For many consumers, GMOs are a no-go.
But what about GMO seeds that could radically reduce the use of pesticides, and help farmers in developing countries? Would that shift the perception of genetically modified organisms? These are the sorts of issues biochemistry and molecular biology PhD Diana Horvath thinks about a lot.
In this month’s Science Magazine, Horvath co-authored an article titled “Pivoting the Plant Immune System from Dissection to Deployment,” part of the magazine’s special pesticide section. The piece examines a side of GMOs that isn’t as well-known as RoundUp Ready soy: Plants that are engineered to fight disease on their own.
There have been some early accomplishments in engineering disease resistance in crops. When papayas grown in Hawaii in the mid-90s were threatened by ringspot virus, researchers engineered virus-resistant papaya, which is still growing and selling 15 years later. But these papayas were the last crop with engineered disease resistance to reach market. In addition to understanding the advancements in disease-resistant seed science, Horvath’s article tries to tackle why consumers have been resistant to such plants.
In addition to her research, Horvath is the director of Two Blades Foundation, a charitable organization that supports the development of durable disease resistance research and technology, particularly to benefit the developing world. Horvath thinks disease-resistant seeds could be key to helping developing countries farm more efficiently.
We spoke to Diana Horvath about this complicated issue.
Modern Farmer: One of the big knocks against GMOs are they have to be sprayed with higher doses of pesticides — often produced by the same company engineering the seed. But you’re talking about seeds that fight disease on their own?
Diana Horvath: Yes, the goal is to replace chemical controls — that is to say, pesticides — with genetic resistance.
MF: So are these disease-resistant seeds considered genetically modified?
DH: In a certain sense all modern agriculture is genetically modified. It’s all been through the process of selection and breeding, so none of it is natural. But I know that many people find that there is a distinction to be made between selectively breeding and using molecular biology techniques to make modifications. So I think the answer to your question is it’s both yes and no.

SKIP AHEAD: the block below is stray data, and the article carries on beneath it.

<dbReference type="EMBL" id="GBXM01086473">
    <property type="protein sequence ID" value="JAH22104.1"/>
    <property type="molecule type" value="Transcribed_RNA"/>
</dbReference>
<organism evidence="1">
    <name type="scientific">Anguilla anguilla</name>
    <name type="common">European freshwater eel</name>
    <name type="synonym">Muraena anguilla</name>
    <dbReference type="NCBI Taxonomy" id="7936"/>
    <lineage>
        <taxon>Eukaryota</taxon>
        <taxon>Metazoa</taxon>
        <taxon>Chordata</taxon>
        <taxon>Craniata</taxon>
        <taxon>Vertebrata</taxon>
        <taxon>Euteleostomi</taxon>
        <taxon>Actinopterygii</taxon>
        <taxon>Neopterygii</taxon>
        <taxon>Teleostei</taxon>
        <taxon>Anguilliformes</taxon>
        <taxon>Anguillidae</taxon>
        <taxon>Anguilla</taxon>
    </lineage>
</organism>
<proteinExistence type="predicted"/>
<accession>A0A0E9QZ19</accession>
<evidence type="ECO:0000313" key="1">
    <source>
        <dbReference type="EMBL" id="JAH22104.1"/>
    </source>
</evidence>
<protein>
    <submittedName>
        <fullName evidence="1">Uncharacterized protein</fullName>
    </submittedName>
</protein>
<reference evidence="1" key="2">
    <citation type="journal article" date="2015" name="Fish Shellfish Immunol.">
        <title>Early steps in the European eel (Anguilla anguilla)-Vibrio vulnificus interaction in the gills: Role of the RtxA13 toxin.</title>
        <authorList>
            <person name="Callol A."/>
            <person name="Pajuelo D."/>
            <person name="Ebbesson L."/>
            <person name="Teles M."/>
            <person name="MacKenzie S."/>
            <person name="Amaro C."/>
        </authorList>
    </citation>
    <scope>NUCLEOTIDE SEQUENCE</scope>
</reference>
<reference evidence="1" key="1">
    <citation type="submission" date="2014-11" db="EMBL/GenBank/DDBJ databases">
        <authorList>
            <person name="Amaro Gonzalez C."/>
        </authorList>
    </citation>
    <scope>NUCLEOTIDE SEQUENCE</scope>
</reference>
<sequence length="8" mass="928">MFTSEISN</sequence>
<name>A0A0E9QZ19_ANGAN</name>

MF: Where do consumers’ fears about GMOs come from?
DH: One name that comes up a lot is Monsanto. I’d say are the lightning rod for all concerns about GMOs. They’re the company that’s put it out there the most and in a really aggressive way, I think. They’ve just had the idea that people don’t know what’s what, and their concerns are misguided, and they’ll figure it out.
They haven’t been really helpful overall for the food and agricultural industries because it’s alarmed people.
MF: What has your research shown you about the safety of GMOs?
DH: The way I like to approach a question like this is not to give my opinion, because I’m just one person, and obviously I’m a scientist and I’m more likely to think favorably of the technology because I’m familiar with it.
But I think it’s objective to point to the data that is out there. The most compelling point, I think, is the fact that so-called GMO crops that have been on the market and consumed and tested for many years. We are approaching 20 years now since the products became available. They have been remarkably effective, considering the amount of knowledge we’ve gained in those 20 years in terms of disease resistance at the molecular level. Some of the early attempts that we’ve made to engineer disease resistance have been really effective and safe.
People make claims that GMOs are unsafe or cause health problems, but I don’t know of a single valid result that shows that’s the case. As far as I know there’s no legitimate data showing so much as getting a headache from eating a GMO. If you’re a scientist, GMOs seem very sensible, because in principle you’re just extending the natural process beyond the boundaries of what happens when normal cross-fertilization takes place. Normally when you mix genes in plants you have pollen from one plant coming onto the stigma, the female part, of the other one, and you’re mixing genes all together. And in the case of the molecular biology approach you’re just mixing one gene at a time. It’s a minuscule change overall.
Which isn’t to say that sometimes it doesn’t work, or it doesn’t work out the way you think, or disrupts something unintended. Of course you have to check it and make sure it’s good. But in fact, transgenic crops are among the most well studied and researched foods out there, much more so than many foods that people normally eat. That’s not simply my opinion — that’s the data that is out there.
This interview has been edited for length and clarity.
(Image credit: Advait Supnekar / Flickr)